The purpose of the study was to investigate the feasibility of producer‐driven marketing of differentiated meat, in the context of Australian family farms. Producer‐driven marketing (PDM) is defined as marketing by farm families of their own produce by developing and managing their own supply chains beyond the farm‐gate. Family farms are defined as family operated farms. The framework used compared revenue, costs and uncertainty in various distribution channels.
Six individual case studies were conducted using semi‐structured interviews. The interview protocol included enterprise characteristics that contribute to the ongoing viability of the businesses.
PDM was a feasible entry point for new brands and a profitable alternative to supplying generic product to the mainstream when costs were controlled. It is proposed that PDM was feasible in the context of Australian family farms where the distribution channel chosen reduces variability in the farm‐gate price, captures the marketing margin and minimises negotiation costs, particularly the labour costs to find a buyer.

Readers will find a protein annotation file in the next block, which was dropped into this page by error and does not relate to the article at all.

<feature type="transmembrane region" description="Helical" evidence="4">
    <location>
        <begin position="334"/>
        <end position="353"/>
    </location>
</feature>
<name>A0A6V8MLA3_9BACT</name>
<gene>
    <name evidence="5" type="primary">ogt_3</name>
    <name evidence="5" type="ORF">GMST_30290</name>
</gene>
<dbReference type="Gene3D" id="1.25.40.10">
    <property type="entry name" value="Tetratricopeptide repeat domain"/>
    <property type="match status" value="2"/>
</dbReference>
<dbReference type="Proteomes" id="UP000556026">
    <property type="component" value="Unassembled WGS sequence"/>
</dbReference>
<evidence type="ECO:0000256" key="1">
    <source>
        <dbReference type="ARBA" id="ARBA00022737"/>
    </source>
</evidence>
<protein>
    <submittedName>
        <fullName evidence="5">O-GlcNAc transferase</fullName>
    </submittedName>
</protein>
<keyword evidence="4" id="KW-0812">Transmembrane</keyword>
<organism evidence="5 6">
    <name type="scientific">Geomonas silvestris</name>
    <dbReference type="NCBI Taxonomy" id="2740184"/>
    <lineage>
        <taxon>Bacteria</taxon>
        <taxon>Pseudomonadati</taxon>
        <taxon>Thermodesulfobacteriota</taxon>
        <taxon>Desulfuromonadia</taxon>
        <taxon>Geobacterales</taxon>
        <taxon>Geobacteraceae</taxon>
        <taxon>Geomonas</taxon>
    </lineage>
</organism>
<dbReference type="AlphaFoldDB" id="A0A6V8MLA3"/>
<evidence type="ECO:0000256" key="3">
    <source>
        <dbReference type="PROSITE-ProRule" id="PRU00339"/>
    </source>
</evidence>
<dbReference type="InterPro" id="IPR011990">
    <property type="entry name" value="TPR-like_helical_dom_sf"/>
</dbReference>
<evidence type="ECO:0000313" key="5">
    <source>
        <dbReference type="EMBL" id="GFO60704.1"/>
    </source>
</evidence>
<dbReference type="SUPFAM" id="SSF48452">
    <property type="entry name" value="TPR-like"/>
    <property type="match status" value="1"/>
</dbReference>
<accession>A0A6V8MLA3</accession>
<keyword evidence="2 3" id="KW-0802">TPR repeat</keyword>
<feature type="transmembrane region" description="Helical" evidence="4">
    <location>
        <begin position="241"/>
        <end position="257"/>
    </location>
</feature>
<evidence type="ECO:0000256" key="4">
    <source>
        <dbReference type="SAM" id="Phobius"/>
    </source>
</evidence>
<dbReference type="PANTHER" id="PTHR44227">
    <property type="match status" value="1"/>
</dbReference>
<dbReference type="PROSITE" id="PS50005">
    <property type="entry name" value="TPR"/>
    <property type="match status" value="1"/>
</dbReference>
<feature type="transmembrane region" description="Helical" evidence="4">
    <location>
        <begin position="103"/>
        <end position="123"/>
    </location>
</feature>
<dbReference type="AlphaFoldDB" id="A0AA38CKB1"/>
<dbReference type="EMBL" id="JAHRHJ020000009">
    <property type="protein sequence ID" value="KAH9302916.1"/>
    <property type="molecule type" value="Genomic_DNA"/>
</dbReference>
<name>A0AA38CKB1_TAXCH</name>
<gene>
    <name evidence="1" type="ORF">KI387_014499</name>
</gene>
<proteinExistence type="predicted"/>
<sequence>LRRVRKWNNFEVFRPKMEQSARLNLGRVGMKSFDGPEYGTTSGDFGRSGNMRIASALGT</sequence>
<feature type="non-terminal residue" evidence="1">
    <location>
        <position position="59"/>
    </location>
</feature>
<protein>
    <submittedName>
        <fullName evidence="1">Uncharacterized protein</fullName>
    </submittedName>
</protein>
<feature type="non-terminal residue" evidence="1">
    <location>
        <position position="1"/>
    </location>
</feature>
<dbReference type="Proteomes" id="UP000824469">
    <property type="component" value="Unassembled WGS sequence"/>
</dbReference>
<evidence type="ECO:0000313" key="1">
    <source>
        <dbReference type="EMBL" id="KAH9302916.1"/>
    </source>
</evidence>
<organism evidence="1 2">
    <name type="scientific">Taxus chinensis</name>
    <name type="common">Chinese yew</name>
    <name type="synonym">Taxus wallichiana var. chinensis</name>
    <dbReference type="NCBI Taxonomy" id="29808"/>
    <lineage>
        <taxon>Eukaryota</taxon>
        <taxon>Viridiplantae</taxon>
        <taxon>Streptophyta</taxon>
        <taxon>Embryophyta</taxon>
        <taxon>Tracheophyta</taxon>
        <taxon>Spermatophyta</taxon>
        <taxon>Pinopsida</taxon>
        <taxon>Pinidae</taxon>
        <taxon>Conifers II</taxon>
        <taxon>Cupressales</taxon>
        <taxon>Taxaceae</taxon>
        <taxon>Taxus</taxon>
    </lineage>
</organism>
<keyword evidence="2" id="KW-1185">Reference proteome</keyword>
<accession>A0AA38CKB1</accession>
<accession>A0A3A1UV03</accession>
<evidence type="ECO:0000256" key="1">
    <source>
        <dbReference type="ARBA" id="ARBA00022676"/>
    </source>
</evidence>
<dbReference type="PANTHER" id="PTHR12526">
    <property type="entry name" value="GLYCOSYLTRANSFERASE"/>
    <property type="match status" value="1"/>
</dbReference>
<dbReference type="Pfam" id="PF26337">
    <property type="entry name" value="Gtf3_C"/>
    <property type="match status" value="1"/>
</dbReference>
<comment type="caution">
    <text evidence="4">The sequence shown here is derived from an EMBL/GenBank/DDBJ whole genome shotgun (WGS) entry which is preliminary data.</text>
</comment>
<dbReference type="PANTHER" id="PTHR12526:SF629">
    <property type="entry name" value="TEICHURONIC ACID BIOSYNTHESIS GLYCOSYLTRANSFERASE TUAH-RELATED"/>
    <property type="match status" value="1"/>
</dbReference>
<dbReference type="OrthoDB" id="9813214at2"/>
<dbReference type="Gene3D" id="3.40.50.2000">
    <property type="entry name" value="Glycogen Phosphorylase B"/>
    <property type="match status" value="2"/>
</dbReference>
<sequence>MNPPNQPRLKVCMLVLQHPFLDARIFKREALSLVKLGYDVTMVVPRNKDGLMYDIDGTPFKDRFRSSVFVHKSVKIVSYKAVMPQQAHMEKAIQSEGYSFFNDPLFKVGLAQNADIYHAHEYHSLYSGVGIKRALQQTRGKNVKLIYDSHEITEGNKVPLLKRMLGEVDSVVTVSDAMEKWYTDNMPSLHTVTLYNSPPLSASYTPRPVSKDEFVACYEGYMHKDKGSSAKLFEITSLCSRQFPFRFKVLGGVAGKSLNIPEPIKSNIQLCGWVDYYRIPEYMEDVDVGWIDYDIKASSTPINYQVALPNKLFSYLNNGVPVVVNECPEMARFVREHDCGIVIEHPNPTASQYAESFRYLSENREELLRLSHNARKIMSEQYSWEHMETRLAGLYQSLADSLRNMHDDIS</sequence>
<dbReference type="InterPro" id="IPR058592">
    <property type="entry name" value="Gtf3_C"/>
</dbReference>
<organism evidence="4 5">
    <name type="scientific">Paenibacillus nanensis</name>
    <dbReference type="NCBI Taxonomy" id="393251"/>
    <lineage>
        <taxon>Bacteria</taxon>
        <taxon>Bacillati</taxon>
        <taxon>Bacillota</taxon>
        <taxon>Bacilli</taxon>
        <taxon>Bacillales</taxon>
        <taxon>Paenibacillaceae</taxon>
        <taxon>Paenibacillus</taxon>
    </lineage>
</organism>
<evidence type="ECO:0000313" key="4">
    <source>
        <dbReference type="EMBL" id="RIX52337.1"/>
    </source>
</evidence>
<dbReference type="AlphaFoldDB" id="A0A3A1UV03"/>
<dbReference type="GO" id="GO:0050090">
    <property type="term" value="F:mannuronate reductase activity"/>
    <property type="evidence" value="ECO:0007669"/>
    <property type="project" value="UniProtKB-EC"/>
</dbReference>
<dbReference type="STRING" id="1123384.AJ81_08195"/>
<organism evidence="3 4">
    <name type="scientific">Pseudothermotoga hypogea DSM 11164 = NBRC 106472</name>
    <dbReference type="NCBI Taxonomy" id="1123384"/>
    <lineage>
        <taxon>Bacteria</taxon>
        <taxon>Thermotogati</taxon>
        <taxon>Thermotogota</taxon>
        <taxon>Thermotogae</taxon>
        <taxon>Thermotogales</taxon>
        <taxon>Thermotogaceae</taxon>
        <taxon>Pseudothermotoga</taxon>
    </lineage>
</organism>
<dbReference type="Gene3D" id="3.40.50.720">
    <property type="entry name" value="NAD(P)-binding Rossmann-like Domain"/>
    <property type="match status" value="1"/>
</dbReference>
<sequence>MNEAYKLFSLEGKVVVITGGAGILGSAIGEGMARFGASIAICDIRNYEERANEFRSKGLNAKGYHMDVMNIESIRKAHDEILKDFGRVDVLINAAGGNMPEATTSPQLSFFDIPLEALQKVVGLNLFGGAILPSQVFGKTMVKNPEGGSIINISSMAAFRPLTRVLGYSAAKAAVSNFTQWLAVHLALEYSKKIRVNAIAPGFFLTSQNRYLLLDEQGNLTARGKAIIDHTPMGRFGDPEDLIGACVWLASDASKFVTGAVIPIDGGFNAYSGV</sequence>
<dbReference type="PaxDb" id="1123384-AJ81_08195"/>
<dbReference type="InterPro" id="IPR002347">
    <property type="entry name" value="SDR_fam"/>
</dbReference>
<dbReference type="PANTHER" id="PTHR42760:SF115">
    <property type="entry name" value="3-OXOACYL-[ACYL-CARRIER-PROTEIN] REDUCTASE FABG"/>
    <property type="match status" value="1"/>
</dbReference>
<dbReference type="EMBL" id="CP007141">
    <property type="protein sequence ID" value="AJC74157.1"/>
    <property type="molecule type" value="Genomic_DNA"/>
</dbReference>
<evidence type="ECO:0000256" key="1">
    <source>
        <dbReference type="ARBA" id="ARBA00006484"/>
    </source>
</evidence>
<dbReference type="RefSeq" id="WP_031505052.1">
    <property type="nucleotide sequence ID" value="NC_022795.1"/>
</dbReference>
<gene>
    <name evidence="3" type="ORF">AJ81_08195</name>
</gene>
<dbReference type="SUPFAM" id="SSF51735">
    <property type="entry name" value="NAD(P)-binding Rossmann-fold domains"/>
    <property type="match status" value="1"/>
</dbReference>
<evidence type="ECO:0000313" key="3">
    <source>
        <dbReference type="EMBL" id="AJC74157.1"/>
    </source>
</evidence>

The feasibility assessment excluded the cost of acquiring new skills which may be significant. The entrepreneurs interviewed already possessed significant marketing and business skills and experience to produce and market a brand through alternative distribution channels.
Producers can potentially increase farm profitability where household labour and skills are available to market produce beyond the farm‐gate. These implications are likely to be relevant in most developed countries, not just Australia.
The phenomenon of producer‐driven marketing is relatively novel in Australian agribusiness with no previous analysis of the profitability and long‐term viability of such an approach in the Australian context.
Broderick, S., Wright, V. and Kristiansen, P. (2011), "Cross‐case analysis of producer‐driven marketing channels in Australia", British Food Journal, Vol. 113 No. 10, pp. 1217-1228. https://doi.org/10.1108/00070701111177656Download as .RIS
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